Dharamsi & Scott Study Interviews and focus groups To explore Program Directors’ perspectives on the CanMEDS role of the physician as Health Advocate; How the competencies related to health advocacy can best be addressed in residency training.
Case Study Your Department has recently had a Royal College review and received accolades for strengths in the Medical Expert Role. However, the Department as been cited for deficiency in the Health Advocate Role (HA). The Residency Program Committee has been gathered to discuss the matter. The Committee has brought in an expert for advice. The expert suggests that efforts to integrate HA into the training program is likely to be more effective if it is undertaken using a participatory approach (i.e., actively involving learners). The Committee is convinced and decides to involve the Urology residents in reviewing the identified weaknesses in the existing curriculum, and to develop a plan to correct them with a focus on the Health Advocate Role.
A session with the residents is organized. The expert gives an interactive presentation on the HA role and invites questions at the end. After an awkward silence, one resident says: “Health advocacy is important but we really need to develop proficiency in clinical and surgical skills…the other ‘stuff’ we can figure out later, once we get going in our careers.” Several residents nod in agreement.
Faculty Development Initiatives Grant To create an educational primer on Health Advocacy (HA) for post-graduate medical educators Co-Investigator: Dr. Farah Shroff Adjunct Professor in the Department of Family Practice at UBC. Adjunct Professor in the Department of Family Practice at UBC.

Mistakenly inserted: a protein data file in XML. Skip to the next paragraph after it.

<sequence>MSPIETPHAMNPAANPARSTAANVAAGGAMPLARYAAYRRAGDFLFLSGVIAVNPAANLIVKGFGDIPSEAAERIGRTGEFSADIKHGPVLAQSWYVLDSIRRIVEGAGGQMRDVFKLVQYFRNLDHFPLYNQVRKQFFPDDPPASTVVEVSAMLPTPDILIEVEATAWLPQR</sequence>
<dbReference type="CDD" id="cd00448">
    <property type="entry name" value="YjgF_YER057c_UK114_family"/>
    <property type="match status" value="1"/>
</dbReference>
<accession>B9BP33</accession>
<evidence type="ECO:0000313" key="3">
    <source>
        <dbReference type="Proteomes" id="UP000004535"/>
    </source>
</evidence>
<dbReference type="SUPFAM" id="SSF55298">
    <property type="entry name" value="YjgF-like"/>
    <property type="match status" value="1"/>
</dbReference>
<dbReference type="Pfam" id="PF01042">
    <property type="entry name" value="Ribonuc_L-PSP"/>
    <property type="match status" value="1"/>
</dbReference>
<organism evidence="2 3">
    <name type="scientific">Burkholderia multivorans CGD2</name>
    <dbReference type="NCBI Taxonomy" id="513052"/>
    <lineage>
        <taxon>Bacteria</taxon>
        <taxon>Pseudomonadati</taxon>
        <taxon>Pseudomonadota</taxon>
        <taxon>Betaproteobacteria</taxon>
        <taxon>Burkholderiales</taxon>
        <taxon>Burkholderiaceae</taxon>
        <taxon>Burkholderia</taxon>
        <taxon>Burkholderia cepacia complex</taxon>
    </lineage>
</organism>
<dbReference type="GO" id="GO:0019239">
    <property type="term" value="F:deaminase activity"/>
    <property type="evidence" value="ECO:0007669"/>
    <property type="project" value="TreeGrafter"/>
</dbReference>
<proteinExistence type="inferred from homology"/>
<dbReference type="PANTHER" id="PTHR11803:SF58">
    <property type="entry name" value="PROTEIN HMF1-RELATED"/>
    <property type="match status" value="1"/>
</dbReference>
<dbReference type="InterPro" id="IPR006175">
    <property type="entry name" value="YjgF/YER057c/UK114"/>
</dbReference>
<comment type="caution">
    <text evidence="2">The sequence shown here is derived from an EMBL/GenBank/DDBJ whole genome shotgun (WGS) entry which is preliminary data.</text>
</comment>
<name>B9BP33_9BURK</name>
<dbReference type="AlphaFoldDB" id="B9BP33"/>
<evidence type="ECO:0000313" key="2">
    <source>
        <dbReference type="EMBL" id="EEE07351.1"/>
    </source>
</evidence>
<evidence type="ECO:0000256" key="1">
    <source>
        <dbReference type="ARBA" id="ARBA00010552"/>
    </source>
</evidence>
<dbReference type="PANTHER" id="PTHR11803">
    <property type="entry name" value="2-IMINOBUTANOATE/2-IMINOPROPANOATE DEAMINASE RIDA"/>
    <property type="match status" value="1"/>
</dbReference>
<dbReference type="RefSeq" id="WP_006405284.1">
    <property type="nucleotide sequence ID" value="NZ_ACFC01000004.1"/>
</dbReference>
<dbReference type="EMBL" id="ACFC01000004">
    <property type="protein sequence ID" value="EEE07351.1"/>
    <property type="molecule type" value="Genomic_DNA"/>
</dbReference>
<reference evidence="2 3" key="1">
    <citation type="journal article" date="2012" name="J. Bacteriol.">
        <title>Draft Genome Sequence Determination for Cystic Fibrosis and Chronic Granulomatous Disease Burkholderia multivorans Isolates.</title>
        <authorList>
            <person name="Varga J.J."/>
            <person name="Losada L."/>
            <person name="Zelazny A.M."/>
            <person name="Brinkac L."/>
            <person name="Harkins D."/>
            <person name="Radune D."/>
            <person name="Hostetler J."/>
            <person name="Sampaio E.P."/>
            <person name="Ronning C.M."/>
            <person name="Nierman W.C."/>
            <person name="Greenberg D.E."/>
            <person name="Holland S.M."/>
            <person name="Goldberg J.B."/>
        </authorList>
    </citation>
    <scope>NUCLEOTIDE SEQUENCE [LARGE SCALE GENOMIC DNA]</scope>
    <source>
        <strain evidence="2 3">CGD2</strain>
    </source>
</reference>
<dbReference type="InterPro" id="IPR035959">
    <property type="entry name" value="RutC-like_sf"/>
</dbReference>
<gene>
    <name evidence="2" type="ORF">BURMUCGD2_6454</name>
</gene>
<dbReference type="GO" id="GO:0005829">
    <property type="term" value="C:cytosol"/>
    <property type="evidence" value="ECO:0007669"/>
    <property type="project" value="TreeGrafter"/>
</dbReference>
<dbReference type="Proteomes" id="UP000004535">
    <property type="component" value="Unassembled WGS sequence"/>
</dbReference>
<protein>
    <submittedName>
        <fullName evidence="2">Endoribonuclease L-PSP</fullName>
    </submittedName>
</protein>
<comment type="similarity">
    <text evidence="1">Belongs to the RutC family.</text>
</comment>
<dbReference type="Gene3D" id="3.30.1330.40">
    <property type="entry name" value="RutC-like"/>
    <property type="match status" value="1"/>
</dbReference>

Health Advocate Role: Key Competencies Physicians are able to… Respond to individual patient health needs and issues as part of patient care; Respond to the health needs of the communities that they serve; Identify the determinants of health of the populations that they serve; Promote the health of individual patients, communities and populations.
2. Respond to the health needs of the communities that they serve; 2.1. Describe the practice communities that they serve 2.2. Identify opportunities for advocacy, healthpromotion and disease prevention in the communities that they serve, and respond appropriately 2.3. Appreciate the possibility of competing interests between the communities served and other populations
3. Identify the determinants of health for the populations that they serve 3.1. Identify the determinants of health of the populations, including barriers to access to care and resources 3.2. Identify vulnerable or marginalized populations within those served and respond appropriately
4. Promote the health of individual patients, communities, and populations 4.1. Describe an approach to implementing a change in a determinant of health of the populations they serve 4.2. Describe how public policy impacts on the health of the populations served 4.3. Identify points of influence in the healthcare system and its structure 4.4. Describe the ethical and professional issues inherent in health advocacy, including altruism, social justice, autonomy, integrity and idealism